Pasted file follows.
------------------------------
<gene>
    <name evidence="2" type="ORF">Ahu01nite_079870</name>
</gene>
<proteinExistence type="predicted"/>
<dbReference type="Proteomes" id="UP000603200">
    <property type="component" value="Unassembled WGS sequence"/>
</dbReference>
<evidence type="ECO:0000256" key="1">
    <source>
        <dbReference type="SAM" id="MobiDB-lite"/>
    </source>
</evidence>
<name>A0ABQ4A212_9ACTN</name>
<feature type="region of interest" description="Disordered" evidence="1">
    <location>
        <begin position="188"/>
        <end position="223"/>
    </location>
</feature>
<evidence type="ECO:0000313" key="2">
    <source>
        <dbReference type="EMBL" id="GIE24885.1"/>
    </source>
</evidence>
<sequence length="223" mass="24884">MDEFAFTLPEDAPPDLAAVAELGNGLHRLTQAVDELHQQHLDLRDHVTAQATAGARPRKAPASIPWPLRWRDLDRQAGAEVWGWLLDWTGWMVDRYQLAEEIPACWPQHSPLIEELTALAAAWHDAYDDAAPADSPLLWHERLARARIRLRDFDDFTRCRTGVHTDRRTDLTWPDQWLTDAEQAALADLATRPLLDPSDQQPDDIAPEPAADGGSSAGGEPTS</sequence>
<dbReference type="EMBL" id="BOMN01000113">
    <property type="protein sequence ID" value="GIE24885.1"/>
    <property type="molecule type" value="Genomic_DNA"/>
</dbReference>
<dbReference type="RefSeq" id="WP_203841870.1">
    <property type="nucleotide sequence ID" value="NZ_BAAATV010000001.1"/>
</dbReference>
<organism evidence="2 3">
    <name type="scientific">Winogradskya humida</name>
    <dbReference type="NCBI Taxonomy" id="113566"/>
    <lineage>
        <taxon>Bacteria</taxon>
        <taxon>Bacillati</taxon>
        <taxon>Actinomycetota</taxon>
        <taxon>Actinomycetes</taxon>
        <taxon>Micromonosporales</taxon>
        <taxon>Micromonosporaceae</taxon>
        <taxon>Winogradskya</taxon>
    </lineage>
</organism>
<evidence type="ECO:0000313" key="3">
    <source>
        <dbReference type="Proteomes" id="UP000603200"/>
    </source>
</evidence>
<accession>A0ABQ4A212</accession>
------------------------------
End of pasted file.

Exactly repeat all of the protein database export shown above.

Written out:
<gene>
    <name evidence="2" type="ORF">Ahu01nite_079870</name>
</gene>
<proteinExistence type="predicted"/>
<dbReference type="Proteomes" id="UP000603200">
    <property type="component" value="Unassembled WGS sequence"/>
</dbReference>
<evidence type="ECO:0000256" key="1">
    <source>
        <dbReference type="SAM" id="MobiDB-lite"/>
    </source>
</evidence>
<name>A0ABQ4A212_9ACTN</name>
<feature type="region of interest" description="Disordered" evidence="1">
    <location>
        <begin position="188"/>
        <end position="223"/>
    </location>
</feature>
<evidence type="ECO:0000313" key="2">
    <source>
        <dbReference type="EMBL" id="GIE24885.1"/>
    </source>
</evidence>
<sequence length="223" mass="24884">MDEFAFTLPEDAPPDLAAVAELGNGLHRLTQAVDELHQQHLDLRDHVTAQATAGARPRKAPASIPWPLRWRDLDRQAGAEVWGWLLDWTGWMVDRYQLAEEIPACWPQHSPLIEELTALAAAWHDAYDDAAPADSPLLWHERLARARIRLRDFDDFTRCRTGVHTDRRTDLTWPDQWLTDAEQAALADLATRPLLDPSDQQPDDIAPEPAADGGSSAGGEPTS</sequence>
<dbReference type="EMBL" id="BOMN01000113">
    <property type="protein sequence ID" value="GIE24885.1"/>
    <property type="molecule type" value="Genomic_DNA"/>
</dbReference>
<dbReference type="RefSeq" id="WP_203841870.1">
    <property type="nucleotide sequence ID" value="NZ_BAAATV010000001.1"/>
</dbReference>
<organism evidence="2 3">
    <name type="scientific">Winogradskya humida</name>
    <dbReference type="NCBI Taxonomy" id="113566"/>
    <lineage>
        <taxon>Bacteria</taxon>
        <taxon>Bacillati</taxon>
        <taxon>Actinomycetota</taxon>
        <taxon>Actinomycetes</taxon>
        <taxon>Micromonosporales</taxon>
        <taxon>Micromonosporaceae</taxon>
        <taxon>Winogradskya</taxon>
    </lineage>
</organism>
<evidence type="ECO:0000313" key="3">
    <source>
        <dbReference type="Proteomes" id="UP000603200"/>
    </source>
</evidence>
<accession>A0ABQ4A212</accession>